weaken

verb

weak·​en ˈwē-kən How to pronounce weaken (audio)
weakened; weakening
ˈwēk-niŋ,
ˈwē-kə- How to pronounce weaken (audio)
; weakens

transitive verb

1
: to make weak : lessen the strength of
2
: to reduce in intensity or effectiveness

intransitive verb

: to become weak
weakener
ˈwēk-nər
ˈwē-kə- How to pronounce weaken (audio)
noun
Choose the Right Synonym for weaken

weaken, enfeeble, debilitate, undermine, sap, disable mean to lose or cause to lose strength or vigor.

weaken may imply loss of physical strength, health, soundness, or stability or of quality, intensity, or effective power.

a disease that weakens the body's defenses

enfeeble implies a condition of marked weakness and helplessness.

enfeebled by starvation

debilitate suggests a less marked or more temporary impairment of strength or vitality.

the debilitating effects of surgery

undermine and sap suggest a weakening by something working surreptitiously and insidiously.

a poor diet undermines your health
drugs had sapped his ability to think

disable suggests bringing about impairment or limitation in a physical or mental ability.

disabled by an injury sustained at work

Examples of weaken in a Sentence

The disease weakens the immune system. Some are concerned that the increase in taxes will weaken the economy. The beams had been weakened by water damage. efforts to weaken environmental laws The recent setbacks have not weakened our resolve. These kinds of contradictions weaken your argument. The disease causes the immune system to weaken. The dollar has continued to weaken against the euro. Lower interest rates have weakened the dollar. See More
Recent Examples on the Web The scandal could also weaken Hungary’s bid to gain more influence in Brussels in the upcoming European elections. Christian Edwards, CNN, 17 Feb. 2024 Both Japan and the United Kingdom said Thursday their economies likely weakened during the final three months of 2023. Stan Choe, Fortune, 16 Feb. 2024 Gambling weakens the bonds upon which strong societies depend. Eleanor Dearman, Fort Worth Star-Telegram, 15 Feb. 2024 For years, Rocha led behind-the-scene efforts to buy claims on U.S. properties in Cuba that had been confiscated without compensation during the early days of Fidel Castro’s revolution and to promote investment on the island to weaken the U.S. economic embargo on the island. Nora Gámez Torres, Miami Herald, 14 Feb. 2024 The economic aspects surrounding holidays like Valentine's Day draw the focus away from human relationships, possibly weakening other forms of social interaction, according to Forbes. Maeghan Dolph, Fox News, 14 Feb. 2024 The Fed is concerned that a weakening jobs market may force its hand in prompting interest rate cuts. Simon Moore, Forbes, 10 Feb. 2024 Freezing temperatures made living conditions inside the plane fuselage incredibly harsh, and the survivors were weakened by exposure. Madeleine Kearns, National Review, 8 Feb. 2024 Water seeps into cracks in the pavement, weakening the layers beneath the surface. Jon Healey, Los Angeles Times, 7 Feb. 2024 See More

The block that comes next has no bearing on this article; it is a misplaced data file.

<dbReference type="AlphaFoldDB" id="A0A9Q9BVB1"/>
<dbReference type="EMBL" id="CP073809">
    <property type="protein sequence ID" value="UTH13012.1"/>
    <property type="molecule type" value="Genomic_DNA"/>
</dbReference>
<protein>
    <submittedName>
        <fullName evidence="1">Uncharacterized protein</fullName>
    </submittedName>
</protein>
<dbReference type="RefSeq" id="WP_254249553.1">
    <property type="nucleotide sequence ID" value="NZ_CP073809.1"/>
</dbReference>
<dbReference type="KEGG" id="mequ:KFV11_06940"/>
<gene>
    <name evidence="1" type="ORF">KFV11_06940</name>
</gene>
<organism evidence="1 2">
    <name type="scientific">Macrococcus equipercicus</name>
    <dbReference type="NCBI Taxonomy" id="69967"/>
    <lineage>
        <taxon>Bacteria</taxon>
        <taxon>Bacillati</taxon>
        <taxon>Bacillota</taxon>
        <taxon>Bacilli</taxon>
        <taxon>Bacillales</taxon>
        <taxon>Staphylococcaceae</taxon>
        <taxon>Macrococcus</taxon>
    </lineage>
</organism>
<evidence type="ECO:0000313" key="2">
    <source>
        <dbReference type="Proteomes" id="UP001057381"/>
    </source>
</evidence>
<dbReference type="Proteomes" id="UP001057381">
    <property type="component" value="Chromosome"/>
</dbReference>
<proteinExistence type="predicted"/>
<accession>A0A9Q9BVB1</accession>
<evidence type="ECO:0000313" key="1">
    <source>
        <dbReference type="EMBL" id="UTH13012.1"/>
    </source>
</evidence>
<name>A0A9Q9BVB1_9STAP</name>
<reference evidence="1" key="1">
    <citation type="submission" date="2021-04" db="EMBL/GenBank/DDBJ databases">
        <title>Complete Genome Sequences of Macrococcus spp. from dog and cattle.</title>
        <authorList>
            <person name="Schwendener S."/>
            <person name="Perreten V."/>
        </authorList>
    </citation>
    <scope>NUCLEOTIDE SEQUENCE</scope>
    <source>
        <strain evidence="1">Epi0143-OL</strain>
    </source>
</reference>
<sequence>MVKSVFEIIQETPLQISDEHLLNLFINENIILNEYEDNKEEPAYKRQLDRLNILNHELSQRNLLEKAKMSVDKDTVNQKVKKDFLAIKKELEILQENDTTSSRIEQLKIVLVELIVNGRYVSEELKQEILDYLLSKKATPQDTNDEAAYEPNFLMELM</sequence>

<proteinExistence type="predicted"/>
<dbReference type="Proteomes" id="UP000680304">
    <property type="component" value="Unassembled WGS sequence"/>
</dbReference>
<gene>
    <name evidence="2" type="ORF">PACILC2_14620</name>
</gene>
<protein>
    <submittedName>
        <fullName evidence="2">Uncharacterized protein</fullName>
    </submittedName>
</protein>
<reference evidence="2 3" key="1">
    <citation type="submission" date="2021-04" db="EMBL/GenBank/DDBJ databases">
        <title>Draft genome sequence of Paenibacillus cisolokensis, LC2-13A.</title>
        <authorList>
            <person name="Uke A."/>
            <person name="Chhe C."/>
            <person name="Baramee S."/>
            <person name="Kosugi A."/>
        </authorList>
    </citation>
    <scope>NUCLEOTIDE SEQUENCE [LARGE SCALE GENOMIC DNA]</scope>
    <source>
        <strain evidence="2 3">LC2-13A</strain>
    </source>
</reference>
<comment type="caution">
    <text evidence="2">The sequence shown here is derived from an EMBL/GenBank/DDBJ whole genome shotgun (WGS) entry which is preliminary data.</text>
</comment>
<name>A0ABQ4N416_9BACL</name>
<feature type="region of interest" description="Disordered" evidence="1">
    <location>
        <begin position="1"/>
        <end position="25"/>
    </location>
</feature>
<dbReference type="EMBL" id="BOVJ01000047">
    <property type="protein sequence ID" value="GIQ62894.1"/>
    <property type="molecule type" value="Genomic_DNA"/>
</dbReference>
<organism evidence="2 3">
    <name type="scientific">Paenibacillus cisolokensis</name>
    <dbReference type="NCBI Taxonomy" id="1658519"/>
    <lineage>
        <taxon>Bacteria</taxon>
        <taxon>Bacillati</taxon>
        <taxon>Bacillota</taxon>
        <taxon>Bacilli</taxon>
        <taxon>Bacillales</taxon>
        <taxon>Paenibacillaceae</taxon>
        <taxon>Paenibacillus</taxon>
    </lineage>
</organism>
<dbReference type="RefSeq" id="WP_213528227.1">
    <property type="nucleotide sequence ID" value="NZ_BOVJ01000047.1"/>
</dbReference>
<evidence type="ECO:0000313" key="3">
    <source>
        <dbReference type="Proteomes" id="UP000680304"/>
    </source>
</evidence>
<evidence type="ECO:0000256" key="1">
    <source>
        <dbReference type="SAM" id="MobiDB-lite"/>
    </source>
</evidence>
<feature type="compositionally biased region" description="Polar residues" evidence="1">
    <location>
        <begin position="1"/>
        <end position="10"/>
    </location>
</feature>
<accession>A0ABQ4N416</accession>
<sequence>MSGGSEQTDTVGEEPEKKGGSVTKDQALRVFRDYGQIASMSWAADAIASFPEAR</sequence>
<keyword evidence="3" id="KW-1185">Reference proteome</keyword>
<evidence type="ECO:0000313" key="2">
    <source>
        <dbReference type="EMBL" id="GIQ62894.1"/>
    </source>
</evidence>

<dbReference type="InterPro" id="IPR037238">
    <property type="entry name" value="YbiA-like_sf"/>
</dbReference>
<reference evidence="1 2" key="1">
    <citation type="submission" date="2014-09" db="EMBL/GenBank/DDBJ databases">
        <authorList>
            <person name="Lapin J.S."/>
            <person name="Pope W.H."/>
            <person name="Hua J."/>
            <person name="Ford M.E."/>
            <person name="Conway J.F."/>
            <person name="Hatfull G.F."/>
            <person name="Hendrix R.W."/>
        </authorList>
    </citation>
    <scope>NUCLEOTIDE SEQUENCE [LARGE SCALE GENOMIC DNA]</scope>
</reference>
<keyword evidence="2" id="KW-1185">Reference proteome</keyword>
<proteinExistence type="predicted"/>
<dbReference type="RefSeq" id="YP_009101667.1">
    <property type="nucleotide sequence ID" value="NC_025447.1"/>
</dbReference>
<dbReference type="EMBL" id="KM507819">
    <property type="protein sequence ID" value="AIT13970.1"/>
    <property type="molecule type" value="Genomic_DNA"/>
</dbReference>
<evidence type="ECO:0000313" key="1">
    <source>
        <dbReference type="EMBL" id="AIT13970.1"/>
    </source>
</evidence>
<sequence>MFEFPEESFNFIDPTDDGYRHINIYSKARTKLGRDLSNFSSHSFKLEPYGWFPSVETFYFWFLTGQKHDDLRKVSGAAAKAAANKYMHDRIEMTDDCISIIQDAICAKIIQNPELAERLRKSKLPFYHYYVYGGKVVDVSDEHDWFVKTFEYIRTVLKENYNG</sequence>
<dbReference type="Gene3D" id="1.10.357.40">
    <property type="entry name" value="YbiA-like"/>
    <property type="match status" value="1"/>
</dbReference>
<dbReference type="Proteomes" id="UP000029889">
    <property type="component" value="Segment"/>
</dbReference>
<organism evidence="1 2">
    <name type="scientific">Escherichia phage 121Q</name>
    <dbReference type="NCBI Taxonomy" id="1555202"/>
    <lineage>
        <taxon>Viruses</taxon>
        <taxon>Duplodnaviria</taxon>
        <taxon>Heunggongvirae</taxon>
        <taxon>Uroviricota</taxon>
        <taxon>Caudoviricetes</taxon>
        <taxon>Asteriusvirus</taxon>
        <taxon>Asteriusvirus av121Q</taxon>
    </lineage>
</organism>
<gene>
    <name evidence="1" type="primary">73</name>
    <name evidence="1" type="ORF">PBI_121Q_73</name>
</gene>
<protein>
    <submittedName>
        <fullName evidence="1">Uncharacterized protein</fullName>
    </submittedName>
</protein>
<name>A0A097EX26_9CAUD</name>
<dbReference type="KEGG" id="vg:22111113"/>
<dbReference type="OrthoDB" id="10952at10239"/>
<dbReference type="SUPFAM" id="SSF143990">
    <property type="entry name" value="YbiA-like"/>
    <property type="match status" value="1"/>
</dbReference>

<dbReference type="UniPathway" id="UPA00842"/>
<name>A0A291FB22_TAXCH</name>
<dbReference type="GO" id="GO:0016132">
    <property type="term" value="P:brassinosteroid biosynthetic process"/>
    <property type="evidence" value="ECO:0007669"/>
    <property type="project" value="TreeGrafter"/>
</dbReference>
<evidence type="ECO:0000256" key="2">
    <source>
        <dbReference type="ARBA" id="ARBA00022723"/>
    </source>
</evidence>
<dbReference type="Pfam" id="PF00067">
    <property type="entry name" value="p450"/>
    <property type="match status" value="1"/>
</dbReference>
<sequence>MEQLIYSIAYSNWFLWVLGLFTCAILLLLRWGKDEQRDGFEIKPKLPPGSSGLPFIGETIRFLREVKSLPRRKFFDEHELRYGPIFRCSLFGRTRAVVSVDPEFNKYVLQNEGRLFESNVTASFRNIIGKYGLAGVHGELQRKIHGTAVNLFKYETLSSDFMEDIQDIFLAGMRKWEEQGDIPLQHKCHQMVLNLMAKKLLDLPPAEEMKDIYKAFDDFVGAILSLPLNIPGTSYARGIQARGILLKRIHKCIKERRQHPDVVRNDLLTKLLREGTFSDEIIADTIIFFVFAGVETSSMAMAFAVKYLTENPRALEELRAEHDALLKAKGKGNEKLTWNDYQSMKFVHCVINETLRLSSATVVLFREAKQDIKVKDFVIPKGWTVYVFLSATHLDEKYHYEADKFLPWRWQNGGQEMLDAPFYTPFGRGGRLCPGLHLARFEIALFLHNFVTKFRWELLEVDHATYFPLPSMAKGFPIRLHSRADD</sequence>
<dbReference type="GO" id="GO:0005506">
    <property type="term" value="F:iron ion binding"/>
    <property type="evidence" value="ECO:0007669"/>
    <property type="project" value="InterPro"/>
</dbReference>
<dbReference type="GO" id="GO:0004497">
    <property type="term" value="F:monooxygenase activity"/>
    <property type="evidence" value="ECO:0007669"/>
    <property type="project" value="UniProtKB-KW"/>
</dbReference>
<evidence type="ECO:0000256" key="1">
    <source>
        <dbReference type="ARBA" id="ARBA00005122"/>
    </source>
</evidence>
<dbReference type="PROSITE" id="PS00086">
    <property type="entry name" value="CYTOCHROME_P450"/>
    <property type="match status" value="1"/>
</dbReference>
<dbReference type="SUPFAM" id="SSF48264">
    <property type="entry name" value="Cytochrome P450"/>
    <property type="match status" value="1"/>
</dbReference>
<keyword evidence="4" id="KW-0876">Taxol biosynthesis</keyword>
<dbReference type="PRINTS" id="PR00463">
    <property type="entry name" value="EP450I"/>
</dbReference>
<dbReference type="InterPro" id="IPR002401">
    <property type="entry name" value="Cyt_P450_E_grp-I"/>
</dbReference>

These examples are programmatically compiled from various online sources to illustrate current usage of the word 'weaken.' Any opinions expressed in the examples do not represent those of Merriam-Webster or its editors. Send us feedback about these examples.

Word History

First Known Use

1530, in the meaning defined at transitive sense 1

Time Traveler
The first known use of weaken was in 1530

Dictionary Entries Near weaken

Cite this Entry

“Weaken.” Merriam-Webster.com Dictionary, Merriam-Webster, https://www.merriam-webster.com/dictionary/weaken. Accessed 26 Feb. 2024.

Kids Definition

weaken

verb
weak·​en ˈwē-kən How to pronounce weaken (audio)
weakened; weakening ˈwēk-(ə-)niŋ How to pronounce weaken (audio)
: to make or become weak or weaker

More from Merriam-Webster on weaken

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